NEWLAND — Since the Avery County Health Department recorded the first case of COVID-19 in the county on May 18, the county has seen its total number of cases increase to 73 as of Monday, July 27, with 62 people having recovered and 11 cases still currently active.
According to recent data released by the Toe River Health District, positive coronavirus cases in Avery County steadily increased throughout the month of June. However, the number did not rise above 10 confirmed cases until June 22 when the number of positive cases began to increase sharply. In the span of a month, confirmed cases rose from 10 to 73 as the health department increasingly received positive test results.
Overall, the department has completed 1,864 tests, the vast majority of which have come back negative. Of the 73 total positive cases, nine have been hospitalized.
As COVID-19 cases rise in and around the county, it is important to reiterate how someone can go about getting tested. The Avery County Health Department remains as the main source within the county for access to COVID-19 testing.
“We will test anyone that would like to be tested,” TRHD Public Information Officer Mason Gardner said. “They do not have to be referred by a provider. We will ask you to fill out some paperwork and if you are experiencing any symptoms. That’s it. We ask you to bring a copy of your insurance, but there is no charge for the test.”
The ACHD is continuing to offer drive-through testing every Tuesday and Thursday at 10 a.m. Department staff will test whoever is in line at that time, yet due to the increased demand for testing, as well as the influx of tests the state’s lab has received, it currently takes five to 10 days to receive the results of the test.
Other COVID-19 testing sites in and around the county include Appalachian Regional Healthcare System facilities. ARHS recommends that anyone with symptoms of COVID-19 or has been exposed to someone with COVID-19 should get tested. In order to be tested, patients must have a referral from a provider. Patients can get tested at the following medical facilities: Cannon Memorial Hospital, Elk River Medical Associates, Appalachian Regional Internal Medicine Specialists, AppFamily Medicine or Davant Medical Clinic. For location and contact information, click to apprhs.org/covid19-screening/.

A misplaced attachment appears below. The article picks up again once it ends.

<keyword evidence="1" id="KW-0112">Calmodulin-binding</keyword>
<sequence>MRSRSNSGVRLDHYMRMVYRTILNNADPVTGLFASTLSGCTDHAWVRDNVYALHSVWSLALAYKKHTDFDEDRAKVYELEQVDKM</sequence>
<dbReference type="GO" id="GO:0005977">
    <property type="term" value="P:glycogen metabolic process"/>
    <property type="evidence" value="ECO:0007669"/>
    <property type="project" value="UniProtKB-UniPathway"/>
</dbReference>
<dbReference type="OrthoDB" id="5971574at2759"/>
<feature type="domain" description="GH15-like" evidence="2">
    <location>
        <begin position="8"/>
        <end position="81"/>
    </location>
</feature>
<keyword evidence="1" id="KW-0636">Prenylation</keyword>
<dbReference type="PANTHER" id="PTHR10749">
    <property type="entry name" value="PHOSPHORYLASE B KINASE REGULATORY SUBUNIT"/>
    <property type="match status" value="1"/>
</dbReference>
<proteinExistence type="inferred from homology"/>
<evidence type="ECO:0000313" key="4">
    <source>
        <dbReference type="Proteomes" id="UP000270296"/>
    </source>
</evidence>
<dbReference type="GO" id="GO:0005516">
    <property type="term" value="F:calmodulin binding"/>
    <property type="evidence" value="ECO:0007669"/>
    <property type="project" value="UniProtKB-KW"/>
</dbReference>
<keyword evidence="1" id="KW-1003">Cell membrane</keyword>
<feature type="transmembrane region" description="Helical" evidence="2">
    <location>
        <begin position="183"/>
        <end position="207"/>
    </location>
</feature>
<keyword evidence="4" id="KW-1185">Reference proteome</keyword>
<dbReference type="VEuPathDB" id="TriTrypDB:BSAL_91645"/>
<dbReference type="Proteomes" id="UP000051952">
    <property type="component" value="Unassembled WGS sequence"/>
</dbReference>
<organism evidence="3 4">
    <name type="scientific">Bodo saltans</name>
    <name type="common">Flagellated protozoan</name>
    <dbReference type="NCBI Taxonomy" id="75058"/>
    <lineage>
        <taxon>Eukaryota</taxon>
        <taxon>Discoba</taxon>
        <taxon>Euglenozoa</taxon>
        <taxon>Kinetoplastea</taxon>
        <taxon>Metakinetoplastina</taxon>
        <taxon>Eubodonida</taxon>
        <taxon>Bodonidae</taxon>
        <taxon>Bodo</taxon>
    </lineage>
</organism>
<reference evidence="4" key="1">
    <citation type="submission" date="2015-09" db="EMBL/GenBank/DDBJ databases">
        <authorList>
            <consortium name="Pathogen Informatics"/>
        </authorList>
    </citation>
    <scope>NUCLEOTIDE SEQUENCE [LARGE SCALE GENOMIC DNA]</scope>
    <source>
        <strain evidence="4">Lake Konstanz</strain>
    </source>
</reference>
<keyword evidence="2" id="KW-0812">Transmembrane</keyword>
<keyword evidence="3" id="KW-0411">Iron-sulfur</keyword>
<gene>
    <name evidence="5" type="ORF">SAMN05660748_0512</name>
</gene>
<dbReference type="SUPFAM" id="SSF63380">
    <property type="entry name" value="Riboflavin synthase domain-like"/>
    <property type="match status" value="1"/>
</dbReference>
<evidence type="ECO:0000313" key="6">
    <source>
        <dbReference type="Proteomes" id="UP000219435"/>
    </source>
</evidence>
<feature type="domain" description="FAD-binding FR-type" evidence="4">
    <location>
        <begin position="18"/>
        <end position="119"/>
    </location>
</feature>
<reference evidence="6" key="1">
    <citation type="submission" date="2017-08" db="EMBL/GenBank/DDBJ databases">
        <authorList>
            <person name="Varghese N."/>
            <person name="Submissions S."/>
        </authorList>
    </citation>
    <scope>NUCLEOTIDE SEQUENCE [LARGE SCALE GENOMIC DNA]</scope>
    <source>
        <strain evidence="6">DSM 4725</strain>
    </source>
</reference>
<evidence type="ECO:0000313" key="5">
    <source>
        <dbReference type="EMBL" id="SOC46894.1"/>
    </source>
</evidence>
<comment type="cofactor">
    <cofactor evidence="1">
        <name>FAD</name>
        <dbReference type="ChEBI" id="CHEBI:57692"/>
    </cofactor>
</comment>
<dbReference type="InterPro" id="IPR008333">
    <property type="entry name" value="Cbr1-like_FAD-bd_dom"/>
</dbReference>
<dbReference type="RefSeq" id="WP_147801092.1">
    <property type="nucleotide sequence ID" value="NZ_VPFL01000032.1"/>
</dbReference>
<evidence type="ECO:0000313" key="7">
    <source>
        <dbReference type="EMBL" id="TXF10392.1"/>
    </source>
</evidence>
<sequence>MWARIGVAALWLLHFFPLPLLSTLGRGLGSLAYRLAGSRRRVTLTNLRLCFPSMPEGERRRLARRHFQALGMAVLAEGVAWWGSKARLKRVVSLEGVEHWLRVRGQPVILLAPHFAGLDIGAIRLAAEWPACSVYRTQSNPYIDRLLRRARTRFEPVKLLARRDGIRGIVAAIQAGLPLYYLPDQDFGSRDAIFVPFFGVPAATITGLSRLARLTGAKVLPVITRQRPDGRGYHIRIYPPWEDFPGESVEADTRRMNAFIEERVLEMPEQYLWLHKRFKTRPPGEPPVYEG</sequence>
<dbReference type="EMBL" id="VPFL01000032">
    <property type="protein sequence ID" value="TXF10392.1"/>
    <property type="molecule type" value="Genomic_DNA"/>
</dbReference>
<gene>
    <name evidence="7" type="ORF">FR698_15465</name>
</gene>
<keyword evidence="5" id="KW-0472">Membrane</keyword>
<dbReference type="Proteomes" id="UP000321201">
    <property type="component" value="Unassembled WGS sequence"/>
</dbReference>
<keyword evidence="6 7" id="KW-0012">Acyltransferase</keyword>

Ballad Health’s new location in Banner Elk is also offering testing for COVID-19. Patients do not need a referral from a provider as they are able to walk in and get tested. Patients will be screened for any potential signs of the virus and will be required to wear a cloth face covering. Ballad Health’s Urgent Care Clinic in Banner Elk is open from 8 a.m. to 8 p.m. Monday through Friday and from 8 a.m. to 6 p.m. Saturday and Sunday. For more information, click to balladhealth.org/urgent-care/banner-elk.
Additionally, ACHD has partnered with Community Care of North Carolina in order to help conduct contact tracing in Avery County. CCNC provides case investigators and contact tracers to health departments across the state in order to assist with these department’s expanding workload. Contact tracers help individuals who have been potentially exposed to COVID-19 by notifying them and informing them on what actions and precautionary measures they are supposed to take. Contact tracing can be done from home, and those interested in applying for a position can email ACHD at firstname.lastname@example.org.
In a letter sent to ACHD, one of CCNC’s newest contact tracers, Elizabeth Damico, explained what one can expect if they are ever contacted by a contact tracer.
“They will let you know that you may have been exposed and see if you are experiencing any symptoms of COVID-19. First, verify your identity, because, I need to make sure I am talking to the right person. We will put you in contact with any resources you might need, and we will check on you throughout the possible contagious period and make sure you continue not to experience symptoms or, if you do help you with whatever you may need,” Damico said.
A contact tracer will never ask anyone for financial information, never release the identity of the individual a person may have been exposed to, nor violate one’s right to autonomy.
As usual, the ACHD recommends residents to take the following precautions to prevent the spread and contagion of COVID-19: Stay home as much as possible, especially when sick, practice social distancing (at least six feet), wear a mask when out in public, avoid contact with persons that you know are sick, cover your cough (cough into the crook of your elbow; or use a tissue and throw in trash), practice good hand hygiene (wash hands often with soap and water for at least 20 seconds, especially after going to the bathroom, before eating, and after blowing your nose, coughing, or sneezing), use hand sanitizer that is at least 60% alcohol and routinely clean frequently touched surfaces with household cleaners.
For more information, call the North Carolina Coronavirus Hotline at 1 (866) 462-3821 (staffed by nurses and pharmacists 24/7).